While the stimulus bill is still a work in progress, there are a number of provisions in both bills that you can count on passing. But the reality for the average Jane or Joe is that there's not much there you'll find in your pocket immediately.
The largest amount of direct cash people will see in their account that is still in both the Senate and House bills is a tax credit of up to $500 for each worker and up to $1,000 for two-worker families.
This won't come in your mailbox as a check, however. Instead you'll either see the reduction in less tax money taken out of your paycheck each week or a credit you can write off when you file your 2009 taxes. The tax credit will be 6.2% of your earnings to offset the withholding for Social Security taxes.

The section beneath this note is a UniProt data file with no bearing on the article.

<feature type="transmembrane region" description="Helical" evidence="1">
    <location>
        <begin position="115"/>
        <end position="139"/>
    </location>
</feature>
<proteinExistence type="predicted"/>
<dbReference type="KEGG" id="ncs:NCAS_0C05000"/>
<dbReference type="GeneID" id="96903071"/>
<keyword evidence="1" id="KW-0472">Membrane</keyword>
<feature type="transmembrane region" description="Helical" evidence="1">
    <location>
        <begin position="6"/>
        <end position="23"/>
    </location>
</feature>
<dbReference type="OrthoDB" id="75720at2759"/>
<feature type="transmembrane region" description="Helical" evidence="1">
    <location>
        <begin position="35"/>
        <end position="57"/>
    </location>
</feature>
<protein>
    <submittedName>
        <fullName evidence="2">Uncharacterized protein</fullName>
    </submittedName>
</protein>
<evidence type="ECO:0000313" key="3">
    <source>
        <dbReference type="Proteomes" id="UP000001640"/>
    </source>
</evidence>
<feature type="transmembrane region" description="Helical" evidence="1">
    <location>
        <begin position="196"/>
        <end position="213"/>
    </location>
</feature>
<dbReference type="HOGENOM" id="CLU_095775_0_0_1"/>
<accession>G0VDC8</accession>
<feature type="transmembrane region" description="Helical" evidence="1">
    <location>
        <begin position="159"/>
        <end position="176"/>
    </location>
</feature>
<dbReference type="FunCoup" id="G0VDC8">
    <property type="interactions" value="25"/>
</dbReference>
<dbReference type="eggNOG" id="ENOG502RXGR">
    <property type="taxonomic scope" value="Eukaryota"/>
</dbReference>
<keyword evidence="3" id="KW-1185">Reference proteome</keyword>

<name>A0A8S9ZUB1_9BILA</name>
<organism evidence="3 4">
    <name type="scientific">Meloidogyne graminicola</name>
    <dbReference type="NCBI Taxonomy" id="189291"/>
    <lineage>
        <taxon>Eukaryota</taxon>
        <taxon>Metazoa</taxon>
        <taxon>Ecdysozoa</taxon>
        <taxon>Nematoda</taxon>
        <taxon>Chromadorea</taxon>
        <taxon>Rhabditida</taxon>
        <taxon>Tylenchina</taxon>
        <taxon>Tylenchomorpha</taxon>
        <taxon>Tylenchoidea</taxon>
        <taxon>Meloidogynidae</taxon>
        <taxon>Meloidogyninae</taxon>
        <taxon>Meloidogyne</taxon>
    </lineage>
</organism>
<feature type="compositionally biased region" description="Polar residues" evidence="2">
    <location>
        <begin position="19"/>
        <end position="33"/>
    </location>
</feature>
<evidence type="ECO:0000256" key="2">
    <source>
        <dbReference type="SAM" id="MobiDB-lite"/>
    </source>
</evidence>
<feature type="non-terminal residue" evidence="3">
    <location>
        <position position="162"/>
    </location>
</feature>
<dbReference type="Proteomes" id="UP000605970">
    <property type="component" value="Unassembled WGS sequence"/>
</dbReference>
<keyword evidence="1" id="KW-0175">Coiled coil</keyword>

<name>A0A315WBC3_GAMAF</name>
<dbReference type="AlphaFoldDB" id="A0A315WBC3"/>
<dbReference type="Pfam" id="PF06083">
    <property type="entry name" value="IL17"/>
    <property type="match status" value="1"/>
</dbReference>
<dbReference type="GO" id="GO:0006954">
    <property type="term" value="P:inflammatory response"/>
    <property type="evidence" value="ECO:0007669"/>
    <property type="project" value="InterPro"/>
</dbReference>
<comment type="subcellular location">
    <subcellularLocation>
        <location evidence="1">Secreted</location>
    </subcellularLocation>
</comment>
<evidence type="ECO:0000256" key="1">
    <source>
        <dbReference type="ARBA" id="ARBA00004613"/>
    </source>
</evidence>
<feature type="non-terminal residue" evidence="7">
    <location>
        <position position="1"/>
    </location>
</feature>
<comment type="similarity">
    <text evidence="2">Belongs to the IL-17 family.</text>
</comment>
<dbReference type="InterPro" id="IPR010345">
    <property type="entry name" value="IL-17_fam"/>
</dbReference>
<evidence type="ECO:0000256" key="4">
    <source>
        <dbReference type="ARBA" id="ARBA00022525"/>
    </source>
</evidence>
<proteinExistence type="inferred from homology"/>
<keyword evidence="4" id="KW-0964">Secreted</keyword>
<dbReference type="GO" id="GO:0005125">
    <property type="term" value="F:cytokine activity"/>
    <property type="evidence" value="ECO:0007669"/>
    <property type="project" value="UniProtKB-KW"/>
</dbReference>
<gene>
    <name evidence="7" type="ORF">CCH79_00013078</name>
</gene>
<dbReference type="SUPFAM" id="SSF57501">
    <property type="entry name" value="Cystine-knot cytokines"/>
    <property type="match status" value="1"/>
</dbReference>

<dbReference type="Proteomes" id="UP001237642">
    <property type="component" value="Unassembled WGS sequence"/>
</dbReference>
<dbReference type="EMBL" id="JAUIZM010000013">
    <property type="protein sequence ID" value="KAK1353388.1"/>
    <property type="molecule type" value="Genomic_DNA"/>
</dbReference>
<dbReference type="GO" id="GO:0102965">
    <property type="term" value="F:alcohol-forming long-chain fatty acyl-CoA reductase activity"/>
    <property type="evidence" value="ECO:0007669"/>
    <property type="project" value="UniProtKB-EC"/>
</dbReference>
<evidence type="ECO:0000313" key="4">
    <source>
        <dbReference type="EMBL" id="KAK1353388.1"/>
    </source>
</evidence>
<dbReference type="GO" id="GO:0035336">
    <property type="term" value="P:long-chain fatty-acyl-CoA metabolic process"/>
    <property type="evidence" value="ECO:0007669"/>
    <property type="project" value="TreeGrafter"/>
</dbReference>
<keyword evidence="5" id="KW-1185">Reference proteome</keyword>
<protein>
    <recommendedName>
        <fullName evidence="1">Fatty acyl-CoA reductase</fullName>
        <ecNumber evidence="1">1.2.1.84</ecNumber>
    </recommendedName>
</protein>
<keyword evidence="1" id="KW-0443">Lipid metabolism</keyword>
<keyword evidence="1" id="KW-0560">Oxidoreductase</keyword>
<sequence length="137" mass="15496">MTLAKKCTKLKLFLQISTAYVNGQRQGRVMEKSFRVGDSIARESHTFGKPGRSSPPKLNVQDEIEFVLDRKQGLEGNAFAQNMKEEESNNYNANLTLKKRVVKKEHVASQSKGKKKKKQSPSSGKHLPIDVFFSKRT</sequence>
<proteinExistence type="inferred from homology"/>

Two other provisions to get immediate cash into people's pocket are targeted to the poor. One extends eligibility for the refundable portion of the child credit. People with incomes as low as $12,550 will be eligible in 2009; the eligibility level will drop to $6,000 in 2010. Congress expects this cash infusion will be spent quickly to help stimulate the economy.
Low income families will also benefit from the eligibility changes to the earned income tax credit. For low income families with three or four children that qualify, this could mean an extra $629 in their pockets.
What else is in there for the average person?